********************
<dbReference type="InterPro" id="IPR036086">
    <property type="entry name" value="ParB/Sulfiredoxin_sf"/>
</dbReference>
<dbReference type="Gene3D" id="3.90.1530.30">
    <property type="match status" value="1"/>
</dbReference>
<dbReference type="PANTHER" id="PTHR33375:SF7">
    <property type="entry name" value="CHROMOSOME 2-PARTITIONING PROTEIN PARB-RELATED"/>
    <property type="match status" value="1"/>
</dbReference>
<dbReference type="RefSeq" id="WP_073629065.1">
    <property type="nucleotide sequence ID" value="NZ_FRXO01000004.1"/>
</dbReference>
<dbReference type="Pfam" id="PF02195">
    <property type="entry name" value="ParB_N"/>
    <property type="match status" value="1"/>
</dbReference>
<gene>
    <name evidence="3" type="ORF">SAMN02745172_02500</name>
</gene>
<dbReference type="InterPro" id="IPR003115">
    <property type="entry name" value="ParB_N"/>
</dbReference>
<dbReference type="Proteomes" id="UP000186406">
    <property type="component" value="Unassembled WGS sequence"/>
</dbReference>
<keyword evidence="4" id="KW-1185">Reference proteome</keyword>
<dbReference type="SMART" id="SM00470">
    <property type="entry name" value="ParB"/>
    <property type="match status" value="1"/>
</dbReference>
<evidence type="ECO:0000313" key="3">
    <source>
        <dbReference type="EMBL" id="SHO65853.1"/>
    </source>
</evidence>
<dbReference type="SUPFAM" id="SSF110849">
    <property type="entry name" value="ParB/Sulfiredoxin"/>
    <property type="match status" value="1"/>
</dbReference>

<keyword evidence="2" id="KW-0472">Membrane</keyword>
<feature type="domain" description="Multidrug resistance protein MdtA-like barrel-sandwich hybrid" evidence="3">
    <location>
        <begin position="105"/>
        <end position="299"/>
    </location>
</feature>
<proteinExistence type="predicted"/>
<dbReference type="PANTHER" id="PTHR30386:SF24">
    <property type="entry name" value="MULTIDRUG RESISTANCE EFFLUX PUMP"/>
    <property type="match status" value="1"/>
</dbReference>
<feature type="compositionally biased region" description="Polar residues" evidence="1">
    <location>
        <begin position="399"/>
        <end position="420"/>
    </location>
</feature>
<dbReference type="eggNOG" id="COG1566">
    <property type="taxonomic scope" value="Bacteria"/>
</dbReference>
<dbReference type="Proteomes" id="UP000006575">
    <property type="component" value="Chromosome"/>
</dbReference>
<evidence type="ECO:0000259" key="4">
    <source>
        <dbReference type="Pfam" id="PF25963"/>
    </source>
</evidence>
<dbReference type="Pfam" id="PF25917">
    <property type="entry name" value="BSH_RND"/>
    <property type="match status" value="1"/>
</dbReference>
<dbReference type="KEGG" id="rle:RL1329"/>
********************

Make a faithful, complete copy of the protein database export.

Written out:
<dbReference type="InterPro" id="IPR036086">
    <property type="entry name" value="ParB/Sulfiredoxin_sf"/>
</dbReference>
<dbReference type="Gene3D" id="3.90.1530.30">
    <property type="match status" value="1"/>
</dbReference>
<dbReference type="PANTHER" id="PTHR33375:SF7">
    <property type="entry name" value="CHROMOSOME 2-PARTITIONING PROTEIN PARB-RELATED"/>
    <property type="match status" value="1"/>
</dbReference>
<dbReference type="RefSeq" id="WP_073629065.1">
    <property type="nucleotide sequence ID" value="NZ_FRXO01000004.1"/>
</dbReference>
<dbReference type="Pfam" id="PF02195">
    <property type="entry name" value="ParB_N"/>
    <property type="match status" value="1"/>
</dbReference>
<gene>
    <name evidence="3" type="ORF">SAMN02745172_02500</name>
</gene>
<dbReference type="InterPro" id="IPR003115">
    <property type="entry name" value="ParB_N"/>
</dbReference>
<dbReference type="Proteomes" id="UP000186406">
    <property type="component" value="Unassembled WGS sequence"/>
</dbReference>
<keyword evidence="4" id="KW-1185">Reference proteome</keyword>
<dbReference type="SMART" id="SM00470">
    <property type="entry name" value="ParB"/>
    <property type="match status" value="1"/>
</dbReference>
<evidence type="ECO:0000313" key="3">
    <source>
        <dbReference type="EMBL" id="SHO65853.1"/>
    </source>
</evidence>
<dbReference type="SUPFAM" id="SSF110849">
    <property type="entry name" value="ParB/Sulfiredoxin"/>
    <property type="match status" value="1"/>
</dbReference>

<keyword evidence="2" id="KW-0472">Membrane</keyword>
<feature type="domain" description="Multidrug resistance protein MdtA-like barrel-sandwich hybrid" evidence="3">
    <location>
        <begin position="105"/>
        <end position="299"/>
    </location>
</feature>
<proteinExistence type="predicted"/>
<dbReference type="PANTHER" id="PTHR30386:SF24">
    <property type="entry name" value="MULTIDRUG RESISTANCE EFFLUX PUMP"/>
    <property type="match status" value="1"/>
</dbReference>
<feature type="compositionally biased region" description="Polar residues" evidence="1">
    <location>
        <begin position="399"/>
        <end position="420"/>
    </location>
</feature>
<dbReference type="eggNOG" id="COG1566">
    <property type="taxonomic scope" value="Bacteria"/>
</dbReference>
<dbReference type="Proteomes" id="UP000006575">
    <property type="component" value="Chromosome"/>
</dbReference>
<evidence type="ECO:0000259" key="4">
    <source>
        <dbReference type="Pfam" id="PF25963"/>
    </source>
</evidence>
<dbReference type="Pfam" id="PF25917">
    <property type="entry name" value="BSH_RND"/>
    <property type="match status" value="1"/>
</dbReference>
<dbReference type="KEGG" id="rle:RL1329"/>